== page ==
The opposition has said it has not set any preconditions on the content of cross-party talks expected to be held next week with the ruling Cambodian People’s Party in an agenda submitted yesterday.
But opening the talks to the media and international arbitration was important to build trust between the two parties and the public, Cambodia National Rescue Party leaders stressed.
CNRP president Sam Rainsy said yesterday that while international arbitrators should be present at the meet, what had earlier been cast as firm preconditions for dialogue could now be part of the debate.
“We don’t have any preconditions, just proposals, then we will see how [the CPP] reacts,” Rainsy said.
The CNRP had previously said a commitment to an independent investigation of the July 28 election, the resignation of the nine National Election Committee leaders and election reform in line with the recommendations of the United Nations and other international groups, were preconditions for holding dialogue.
Rainsy said he was due to call Interior Minister Sar Kheng yesterday to plan the talks, but the call was postponed until today due to the minister’s schedule.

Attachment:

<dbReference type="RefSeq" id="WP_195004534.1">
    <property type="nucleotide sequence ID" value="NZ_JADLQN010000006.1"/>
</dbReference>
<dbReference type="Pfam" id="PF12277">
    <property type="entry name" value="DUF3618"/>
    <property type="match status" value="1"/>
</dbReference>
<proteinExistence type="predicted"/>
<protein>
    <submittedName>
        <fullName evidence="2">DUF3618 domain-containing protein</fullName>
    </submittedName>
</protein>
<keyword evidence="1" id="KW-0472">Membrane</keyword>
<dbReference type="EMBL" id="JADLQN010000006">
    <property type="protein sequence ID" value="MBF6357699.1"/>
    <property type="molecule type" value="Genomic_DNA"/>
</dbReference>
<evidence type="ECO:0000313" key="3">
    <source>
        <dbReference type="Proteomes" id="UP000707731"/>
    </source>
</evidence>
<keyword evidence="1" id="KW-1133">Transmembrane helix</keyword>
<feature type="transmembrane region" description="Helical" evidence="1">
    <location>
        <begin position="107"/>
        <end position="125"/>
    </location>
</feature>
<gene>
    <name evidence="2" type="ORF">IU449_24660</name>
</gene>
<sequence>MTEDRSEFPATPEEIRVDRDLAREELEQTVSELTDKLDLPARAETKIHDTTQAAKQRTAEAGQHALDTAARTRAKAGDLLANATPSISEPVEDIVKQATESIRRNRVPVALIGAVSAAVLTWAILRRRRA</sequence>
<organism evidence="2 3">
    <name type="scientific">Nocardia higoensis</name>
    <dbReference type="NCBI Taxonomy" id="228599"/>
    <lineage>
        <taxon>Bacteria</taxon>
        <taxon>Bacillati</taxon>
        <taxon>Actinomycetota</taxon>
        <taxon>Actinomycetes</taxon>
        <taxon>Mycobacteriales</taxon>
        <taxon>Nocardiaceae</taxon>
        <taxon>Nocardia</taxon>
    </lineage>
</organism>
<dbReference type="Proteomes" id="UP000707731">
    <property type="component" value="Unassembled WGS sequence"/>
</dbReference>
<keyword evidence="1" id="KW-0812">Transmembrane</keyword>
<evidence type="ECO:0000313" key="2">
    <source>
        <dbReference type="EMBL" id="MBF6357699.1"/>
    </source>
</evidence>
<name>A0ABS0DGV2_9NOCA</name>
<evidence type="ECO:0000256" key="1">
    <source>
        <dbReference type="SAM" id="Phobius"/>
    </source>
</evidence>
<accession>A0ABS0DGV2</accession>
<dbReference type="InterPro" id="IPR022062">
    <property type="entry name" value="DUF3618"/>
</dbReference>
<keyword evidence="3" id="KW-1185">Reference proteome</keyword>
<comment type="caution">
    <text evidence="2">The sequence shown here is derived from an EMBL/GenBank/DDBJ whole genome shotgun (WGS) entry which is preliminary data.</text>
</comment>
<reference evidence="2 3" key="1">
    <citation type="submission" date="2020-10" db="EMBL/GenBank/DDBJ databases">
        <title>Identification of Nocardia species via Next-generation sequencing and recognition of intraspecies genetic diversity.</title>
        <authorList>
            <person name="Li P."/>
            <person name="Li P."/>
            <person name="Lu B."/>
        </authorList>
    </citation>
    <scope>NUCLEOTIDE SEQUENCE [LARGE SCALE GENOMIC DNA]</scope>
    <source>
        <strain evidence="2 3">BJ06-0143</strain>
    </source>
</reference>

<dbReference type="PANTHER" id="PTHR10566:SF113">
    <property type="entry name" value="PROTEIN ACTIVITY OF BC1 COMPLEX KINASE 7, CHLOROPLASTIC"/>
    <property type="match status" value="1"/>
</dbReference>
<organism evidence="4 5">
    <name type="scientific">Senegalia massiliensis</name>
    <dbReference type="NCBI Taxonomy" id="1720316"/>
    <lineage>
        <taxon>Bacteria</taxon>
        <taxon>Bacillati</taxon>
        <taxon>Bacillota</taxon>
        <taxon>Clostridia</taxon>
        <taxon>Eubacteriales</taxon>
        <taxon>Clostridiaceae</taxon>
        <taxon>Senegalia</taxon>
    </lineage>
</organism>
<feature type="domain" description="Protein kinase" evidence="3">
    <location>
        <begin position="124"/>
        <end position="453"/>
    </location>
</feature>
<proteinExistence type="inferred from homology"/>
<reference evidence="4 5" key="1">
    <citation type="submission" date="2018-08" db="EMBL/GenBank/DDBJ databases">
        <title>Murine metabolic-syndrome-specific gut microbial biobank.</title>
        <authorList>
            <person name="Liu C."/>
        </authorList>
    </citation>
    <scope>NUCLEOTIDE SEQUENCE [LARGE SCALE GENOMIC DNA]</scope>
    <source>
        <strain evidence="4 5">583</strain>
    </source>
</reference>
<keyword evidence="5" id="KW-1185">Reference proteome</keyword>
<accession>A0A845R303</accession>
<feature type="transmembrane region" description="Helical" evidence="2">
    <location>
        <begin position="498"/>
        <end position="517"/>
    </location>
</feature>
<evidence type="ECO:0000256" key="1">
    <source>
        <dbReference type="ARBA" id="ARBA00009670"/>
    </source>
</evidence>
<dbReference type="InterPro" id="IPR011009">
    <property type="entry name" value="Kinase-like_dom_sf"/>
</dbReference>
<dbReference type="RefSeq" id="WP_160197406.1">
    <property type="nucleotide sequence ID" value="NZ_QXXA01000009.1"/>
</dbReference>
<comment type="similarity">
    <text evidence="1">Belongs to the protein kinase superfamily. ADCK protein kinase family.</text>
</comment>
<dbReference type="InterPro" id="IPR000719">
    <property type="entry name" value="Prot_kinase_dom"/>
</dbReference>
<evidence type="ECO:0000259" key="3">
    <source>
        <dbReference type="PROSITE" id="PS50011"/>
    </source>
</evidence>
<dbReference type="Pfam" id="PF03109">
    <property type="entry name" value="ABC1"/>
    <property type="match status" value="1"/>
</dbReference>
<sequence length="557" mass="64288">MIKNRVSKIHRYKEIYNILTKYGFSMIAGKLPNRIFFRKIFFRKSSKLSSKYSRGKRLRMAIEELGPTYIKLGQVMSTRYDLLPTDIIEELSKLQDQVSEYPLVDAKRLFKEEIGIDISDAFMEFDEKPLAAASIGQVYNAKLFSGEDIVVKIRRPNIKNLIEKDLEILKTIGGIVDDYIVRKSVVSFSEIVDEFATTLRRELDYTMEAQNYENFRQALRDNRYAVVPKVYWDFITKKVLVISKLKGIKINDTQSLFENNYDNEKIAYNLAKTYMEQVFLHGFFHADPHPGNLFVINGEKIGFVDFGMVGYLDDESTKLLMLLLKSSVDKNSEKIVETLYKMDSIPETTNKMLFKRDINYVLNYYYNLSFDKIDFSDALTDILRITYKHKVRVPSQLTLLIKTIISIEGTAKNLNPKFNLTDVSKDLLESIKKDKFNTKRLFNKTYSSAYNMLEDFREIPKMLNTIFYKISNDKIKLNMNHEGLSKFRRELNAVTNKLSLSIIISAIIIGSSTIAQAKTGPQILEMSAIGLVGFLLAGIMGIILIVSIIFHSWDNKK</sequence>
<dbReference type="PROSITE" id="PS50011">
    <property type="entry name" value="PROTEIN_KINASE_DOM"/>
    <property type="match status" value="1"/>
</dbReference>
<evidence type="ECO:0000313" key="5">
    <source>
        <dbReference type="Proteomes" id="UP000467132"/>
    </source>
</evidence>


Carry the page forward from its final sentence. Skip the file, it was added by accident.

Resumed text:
Kheng denied receiving the CNRP agenda yesterday afternoon, which CNRP spokesman Yim Sovann said had been submitted yesterday morning.
When asked if the new stance suggested the opposition is prepared to offer some concessions to the ruling party, Rainsy said “the most important thing now is to be able to hold free-flowing discussions and engage”.
Ou Virak, head of the Cambodian Center for Human Rights, said the opposition had already shown it was willing to compromise by cooling its rhetoric ahead of the talks.
“They have already compromised on the preconditions … so I think that is a positive sign that the next round [of talks] might take place soon. I expect it will take place early next week,” he said.
“They will need some significant reform to show constituents, probably the resignation of NEC [officials] can easily translate to a victory for the CNRP,” he added. “If they can agree to something like that then any significant agreement would be much more likely, setting the stage for more concessions.”